The University of Vermont Graduate College is pleased to announce that the recipient of the 2020-2021 Rodney L. Parsons Anatomy and Neurobiology Award is Patrick Mullen, a doctoral student in the Neuroscience Graduate Program.
Pat grew up in Potsdam NY and earned a BS in neuroscience from St. Lawrence University, where he worked on a research project investigating a novel treatment for multiple sclerosis. Following graduation, he worked as a research assistant at Boston University Medical School studying the role of amyloid precursor protein phosphorylation in Alzheimer’s disease.
To continue studying diseases of the nervous system, Pat joined the Neuroscience Graduate Program at UVM and began thesis work in the labs of Chris Francklyn and Alicia Ebert, where he uses cellular and organismal models to better understand the processes that link specific gene mutations to neurological diseases such as Charcot-Marie-Tooth disease and developmental encephalopathies.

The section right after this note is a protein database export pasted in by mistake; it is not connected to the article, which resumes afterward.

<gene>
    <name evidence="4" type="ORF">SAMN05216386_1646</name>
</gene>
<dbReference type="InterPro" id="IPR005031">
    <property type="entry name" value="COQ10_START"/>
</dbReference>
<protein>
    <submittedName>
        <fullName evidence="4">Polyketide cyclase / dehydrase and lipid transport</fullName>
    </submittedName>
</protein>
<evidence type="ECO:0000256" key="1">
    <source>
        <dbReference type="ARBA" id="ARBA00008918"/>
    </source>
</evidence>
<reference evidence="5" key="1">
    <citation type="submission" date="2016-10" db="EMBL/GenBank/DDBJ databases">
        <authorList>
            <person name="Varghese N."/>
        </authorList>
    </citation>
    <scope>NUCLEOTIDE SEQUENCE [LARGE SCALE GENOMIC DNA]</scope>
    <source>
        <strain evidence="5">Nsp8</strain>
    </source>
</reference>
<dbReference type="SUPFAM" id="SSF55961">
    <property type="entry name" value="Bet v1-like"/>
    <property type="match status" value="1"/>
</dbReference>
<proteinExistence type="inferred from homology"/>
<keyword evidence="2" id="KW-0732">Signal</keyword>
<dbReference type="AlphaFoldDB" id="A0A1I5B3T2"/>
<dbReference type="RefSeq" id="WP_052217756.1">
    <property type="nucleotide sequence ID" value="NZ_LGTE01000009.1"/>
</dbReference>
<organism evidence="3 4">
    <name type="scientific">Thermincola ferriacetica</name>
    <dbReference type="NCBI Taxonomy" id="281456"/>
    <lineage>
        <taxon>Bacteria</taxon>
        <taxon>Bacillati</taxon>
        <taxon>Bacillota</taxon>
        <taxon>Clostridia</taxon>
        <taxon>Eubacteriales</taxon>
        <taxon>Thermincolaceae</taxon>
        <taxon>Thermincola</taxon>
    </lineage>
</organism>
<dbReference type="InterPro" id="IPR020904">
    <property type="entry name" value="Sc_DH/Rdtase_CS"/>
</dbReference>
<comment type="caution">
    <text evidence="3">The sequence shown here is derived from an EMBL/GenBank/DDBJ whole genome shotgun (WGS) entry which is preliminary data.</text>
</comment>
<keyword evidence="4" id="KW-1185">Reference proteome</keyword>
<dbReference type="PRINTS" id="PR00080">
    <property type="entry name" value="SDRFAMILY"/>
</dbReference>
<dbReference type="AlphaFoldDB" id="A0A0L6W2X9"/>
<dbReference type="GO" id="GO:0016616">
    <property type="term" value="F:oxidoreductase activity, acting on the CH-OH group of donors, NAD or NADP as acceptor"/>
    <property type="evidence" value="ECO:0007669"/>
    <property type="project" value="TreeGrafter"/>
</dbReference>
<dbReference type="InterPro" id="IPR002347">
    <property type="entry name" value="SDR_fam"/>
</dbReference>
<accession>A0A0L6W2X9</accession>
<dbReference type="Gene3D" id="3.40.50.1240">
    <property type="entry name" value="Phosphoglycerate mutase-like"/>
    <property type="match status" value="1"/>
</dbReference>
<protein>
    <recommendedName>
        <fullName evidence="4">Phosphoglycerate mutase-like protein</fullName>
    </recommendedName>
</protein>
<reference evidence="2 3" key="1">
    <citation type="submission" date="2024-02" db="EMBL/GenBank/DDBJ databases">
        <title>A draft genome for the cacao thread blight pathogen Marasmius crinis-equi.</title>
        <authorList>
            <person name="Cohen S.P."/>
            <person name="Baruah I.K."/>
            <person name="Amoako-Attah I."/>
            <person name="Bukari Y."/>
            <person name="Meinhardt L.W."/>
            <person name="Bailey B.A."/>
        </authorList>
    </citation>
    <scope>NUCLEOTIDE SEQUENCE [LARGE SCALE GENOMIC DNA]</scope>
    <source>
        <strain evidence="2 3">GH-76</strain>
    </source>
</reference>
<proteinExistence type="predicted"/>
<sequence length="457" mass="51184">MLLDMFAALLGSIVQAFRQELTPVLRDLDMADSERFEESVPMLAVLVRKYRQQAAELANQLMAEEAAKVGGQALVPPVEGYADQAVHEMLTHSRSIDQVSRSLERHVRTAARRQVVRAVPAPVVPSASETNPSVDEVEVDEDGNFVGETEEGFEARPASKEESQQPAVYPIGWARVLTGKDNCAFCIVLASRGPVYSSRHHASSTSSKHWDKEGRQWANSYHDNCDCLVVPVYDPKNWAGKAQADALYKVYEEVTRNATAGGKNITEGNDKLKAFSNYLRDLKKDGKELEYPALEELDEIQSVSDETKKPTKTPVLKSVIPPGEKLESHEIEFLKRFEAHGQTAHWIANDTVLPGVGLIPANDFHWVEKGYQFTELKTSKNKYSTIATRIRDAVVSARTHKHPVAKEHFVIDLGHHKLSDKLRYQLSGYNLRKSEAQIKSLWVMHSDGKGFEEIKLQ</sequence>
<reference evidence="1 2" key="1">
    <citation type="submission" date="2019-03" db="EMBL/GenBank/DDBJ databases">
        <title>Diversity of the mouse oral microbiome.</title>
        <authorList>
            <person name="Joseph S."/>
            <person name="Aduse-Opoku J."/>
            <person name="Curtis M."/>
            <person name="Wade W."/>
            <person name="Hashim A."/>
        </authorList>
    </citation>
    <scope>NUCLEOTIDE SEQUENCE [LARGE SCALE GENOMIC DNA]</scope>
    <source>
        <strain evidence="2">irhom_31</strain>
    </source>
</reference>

While at UVM, Pat also discovered his passion for teaching. He has taught undergraduate, physical therapy, and medical students at UVM and is currently pursuing teaching positions. Apart from science, Pat spends his time with his fiancée Aliza, loving their cats Didier and Chai, and taking in the world-class food, beer, and natural beauty that Vermont has to offer.
Dr. Rodney L. Parsons joined UVM as Assistant Professor of Physiology in 1967. In 1979, he became chair of the then Department of Anatomy and re-purposed it to establish one of the first Anatomy and Neurobiology departments in the country. He was the founding and only chair of that department, which merged with the Department of Neurology in 2012 to become the Department of Neurological Sciences, integrating basic and clinical science under one department. The goal of the Parsons Award is to support outstanding graduate students who demonstrate excellence in both neuroscience research and teaching in any broadly defined anatomical science, the disciplines which Dr. Parsons played a key role in the growth and evolution of at UVM.